It is unknown if Cutler has a clause in his contract that would allow him to leave for a quarterback job, though Fox does have a history of putting such clauses in contracts. Brady Quinn, for instance, briefly left his role at Fox to attend Dolphins training camp -- something his contract allowed him to do -- before later returning to the network with the same clause in his new deal.
Cutler will start in a three-man booth to allow him to get adjusted in the same way that Troy Aikman did when he entered broadcasting in 2002. A three-man booth, in theory, would also allow a more realistic chance for a return to the field since it wouldn't put Fox into such a bind if Cutler left.
Two NFL general managers of QB-needy teams say they did not anticipate Cutler getting a role that would allow him to compete for a starting job, noting his best chance would be to wait for a potential injury during training camp or the season.
Cutler, 34, has not announced his retirement, but sources told ESPN's Jeff Dickerson that the quarterback has been leaning toward calling it quits after 11 seasons in the NFL.
Fox has been searching for a new analyst to work alongside Kevin Burkhardt after John Lynch left to become the San Francisco 49ers' general manager earlier this offseason.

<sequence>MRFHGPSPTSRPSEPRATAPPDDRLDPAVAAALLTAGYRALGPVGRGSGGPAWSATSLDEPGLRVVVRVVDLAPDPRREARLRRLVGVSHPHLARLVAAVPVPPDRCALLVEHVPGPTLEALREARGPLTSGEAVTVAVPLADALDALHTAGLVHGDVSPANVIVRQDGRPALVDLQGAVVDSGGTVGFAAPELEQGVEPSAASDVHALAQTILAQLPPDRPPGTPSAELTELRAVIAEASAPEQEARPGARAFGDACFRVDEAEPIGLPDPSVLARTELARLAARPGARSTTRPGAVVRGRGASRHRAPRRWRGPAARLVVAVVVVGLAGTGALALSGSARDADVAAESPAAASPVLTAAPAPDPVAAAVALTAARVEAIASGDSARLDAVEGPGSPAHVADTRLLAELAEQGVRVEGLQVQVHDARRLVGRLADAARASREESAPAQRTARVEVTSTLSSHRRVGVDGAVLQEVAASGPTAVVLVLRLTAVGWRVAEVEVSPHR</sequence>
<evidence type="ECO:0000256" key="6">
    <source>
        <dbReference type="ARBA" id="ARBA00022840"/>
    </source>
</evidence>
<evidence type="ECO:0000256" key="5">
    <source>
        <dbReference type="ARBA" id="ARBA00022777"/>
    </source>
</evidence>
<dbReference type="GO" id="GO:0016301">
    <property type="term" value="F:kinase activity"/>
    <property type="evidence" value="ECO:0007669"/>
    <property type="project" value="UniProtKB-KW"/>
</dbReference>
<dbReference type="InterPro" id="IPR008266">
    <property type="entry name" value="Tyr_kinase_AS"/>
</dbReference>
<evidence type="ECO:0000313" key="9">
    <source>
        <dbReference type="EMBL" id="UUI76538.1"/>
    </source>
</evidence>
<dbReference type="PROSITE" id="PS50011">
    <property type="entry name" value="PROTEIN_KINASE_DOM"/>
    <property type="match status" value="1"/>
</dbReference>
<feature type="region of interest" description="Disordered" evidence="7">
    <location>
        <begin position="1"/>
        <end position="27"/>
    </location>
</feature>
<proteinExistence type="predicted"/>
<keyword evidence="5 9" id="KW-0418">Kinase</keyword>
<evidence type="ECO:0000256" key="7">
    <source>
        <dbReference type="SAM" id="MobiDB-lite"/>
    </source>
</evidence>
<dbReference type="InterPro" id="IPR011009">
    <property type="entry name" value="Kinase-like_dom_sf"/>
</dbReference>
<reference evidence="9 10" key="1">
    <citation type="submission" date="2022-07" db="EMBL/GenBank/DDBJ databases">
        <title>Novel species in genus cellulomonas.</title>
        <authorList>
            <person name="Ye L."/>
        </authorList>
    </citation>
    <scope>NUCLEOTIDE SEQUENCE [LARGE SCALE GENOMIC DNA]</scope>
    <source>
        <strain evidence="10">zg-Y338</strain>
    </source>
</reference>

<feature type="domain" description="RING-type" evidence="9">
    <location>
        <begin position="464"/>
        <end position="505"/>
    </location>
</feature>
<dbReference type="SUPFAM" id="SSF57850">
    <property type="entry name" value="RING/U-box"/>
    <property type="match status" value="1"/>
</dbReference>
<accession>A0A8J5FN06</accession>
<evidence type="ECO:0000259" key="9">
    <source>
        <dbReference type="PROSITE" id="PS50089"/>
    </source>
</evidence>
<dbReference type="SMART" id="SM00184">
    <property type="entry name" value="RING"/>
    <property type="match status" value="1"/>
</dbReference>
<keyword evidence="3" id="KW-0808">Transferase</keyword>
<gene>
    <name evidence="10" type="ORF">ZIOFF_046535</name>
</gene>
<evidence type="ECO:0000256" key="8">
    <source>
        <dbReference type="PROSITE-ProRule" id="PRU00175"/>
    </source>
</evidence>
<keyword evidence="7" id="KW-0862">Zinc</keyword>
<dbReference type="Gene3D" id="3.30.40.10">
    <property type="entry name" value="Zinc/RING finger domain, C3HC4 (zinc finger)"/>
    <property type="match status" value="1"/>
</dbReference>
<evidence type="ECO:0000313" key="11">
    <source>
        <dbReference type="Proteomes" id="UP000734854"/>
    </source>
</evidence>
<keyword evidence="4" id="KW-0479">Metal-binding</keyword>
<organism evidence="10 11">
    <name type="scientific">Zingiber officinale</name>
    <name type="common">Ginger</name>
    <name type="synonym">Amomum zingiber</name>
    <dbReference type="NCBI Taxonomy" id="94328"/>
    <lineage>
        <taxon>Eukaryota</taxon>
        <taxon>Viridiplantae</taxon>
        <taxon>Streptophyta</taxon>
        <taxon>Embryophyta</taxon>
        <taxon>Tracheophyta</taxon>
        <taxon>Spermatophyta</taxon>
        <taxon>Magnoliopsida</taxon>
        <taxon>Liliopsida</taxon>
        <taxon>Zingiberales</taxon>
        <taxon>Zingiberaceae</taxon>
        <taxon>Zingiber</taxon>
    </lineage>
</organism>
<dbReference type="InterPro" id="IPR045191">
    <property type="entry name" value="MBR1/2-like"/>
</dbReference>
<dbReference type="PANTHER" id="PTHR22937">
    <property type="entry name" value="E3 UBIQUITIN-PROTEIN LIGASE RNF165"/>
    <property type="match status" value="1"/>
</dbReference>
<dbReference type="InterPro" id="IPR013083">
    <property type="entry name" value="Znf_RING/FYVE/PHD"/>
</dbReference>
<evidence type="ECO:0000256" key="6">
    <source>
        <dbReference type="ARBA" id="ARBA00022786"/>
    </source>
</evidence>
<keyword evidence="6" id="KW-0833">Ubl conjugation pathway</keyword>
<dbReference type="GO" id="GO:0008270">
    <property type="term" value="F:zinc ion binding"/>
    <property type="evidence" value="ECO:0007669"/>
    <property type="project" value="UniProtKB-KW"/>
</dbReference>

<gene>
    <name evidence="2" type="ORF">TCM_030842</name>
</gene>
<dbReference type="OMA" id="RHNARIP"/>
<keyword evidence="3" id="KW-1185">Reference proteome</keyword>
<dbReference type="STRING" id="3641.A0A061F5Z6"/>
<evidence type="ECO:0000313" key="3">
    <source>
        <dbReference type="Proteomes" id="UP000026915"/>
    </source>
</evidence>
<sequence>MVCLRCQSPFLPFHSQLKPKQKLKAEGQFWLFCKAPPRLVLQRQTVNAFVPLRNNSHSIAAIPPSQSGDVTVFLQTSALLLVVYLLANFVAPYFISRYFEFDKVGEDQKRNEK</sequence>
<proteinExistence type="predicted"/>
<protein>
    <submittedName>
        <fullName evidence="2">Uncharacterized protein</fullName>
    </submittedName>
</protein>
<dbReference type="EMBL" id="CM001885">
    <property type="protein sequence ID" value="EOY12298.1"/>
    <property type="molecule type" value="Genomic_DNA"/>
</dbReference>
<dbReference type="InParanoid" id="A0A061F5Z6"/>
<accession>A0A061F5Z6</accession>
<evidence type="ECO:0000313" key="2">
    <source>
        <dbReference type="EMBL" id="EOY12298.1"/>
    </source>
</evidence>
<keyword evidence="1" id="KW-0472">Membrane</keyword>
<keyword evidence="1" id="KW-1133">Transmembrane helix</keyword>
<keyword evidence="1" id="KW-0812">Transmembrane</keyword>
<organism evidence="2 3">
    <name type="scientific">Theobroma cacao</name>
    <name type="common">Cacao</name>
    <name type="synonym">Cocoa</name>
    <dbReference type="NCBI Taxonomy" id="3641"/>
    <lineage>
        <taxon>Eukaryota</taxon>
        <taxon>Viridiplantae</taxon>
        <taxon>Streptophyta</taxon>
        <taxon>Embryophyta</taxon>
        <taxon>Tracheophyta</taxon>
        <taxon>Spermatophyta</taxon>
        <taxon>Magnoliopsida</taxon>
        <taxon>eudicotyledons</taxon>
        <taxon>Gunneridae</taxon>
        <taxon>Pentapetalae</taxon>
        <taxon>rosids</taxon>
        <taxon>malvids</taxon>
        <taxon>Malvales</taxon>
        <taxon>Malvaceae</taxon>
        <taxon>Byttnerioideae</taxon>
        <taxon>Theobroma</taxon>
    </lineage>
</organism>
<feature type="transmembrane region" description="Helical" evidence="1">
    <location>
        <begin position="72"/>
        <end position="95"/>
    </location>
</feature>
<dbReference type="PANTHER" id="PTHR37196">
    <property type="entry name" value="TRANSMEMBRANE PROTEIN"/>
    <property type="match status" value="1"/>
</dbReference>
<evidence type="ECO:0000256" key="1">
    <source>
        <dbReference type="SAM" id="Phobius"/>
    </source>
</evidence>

Cutler's knowledge of the NFC, after an eight-year stint in Chicago, would be an asset to the network because Fox broadcasts the NFC package of games.
Cutler, whom the Bears released on March 9, had conversations with the New York Jets and Houston Texans before the draft, but the talks ultimately went nowhere, sources told Dickerson.
If he does join Fox, Cutler would be the second high-profile quarterback to leave the playing field for the broadcast booth after former Cowboys star Tony Romo joined CBS last month.
Cutler holds almost every passing record in Bears franchise history, though he likely will be remembered for leading Chicago to only one playoff appearance in eight seasons. The veteran quarterback played in just five games last season because of thumb and shoulder injuries. He also suffered a torn labrum in his throwing shoulder and underwent surgery in December.
Cutler led the Bears to the NFC Championship Game in 2010 -- a contest he left because of a knee injury -- and posted a career-best 92.3 passer rating in 2015, but those achievements were overshadowed by his struggles protecting the football. Cutler cycled through six offensive coordinators in Chicago. The Bears' revolving door of playcallers also contributed to Cutler's erratic play.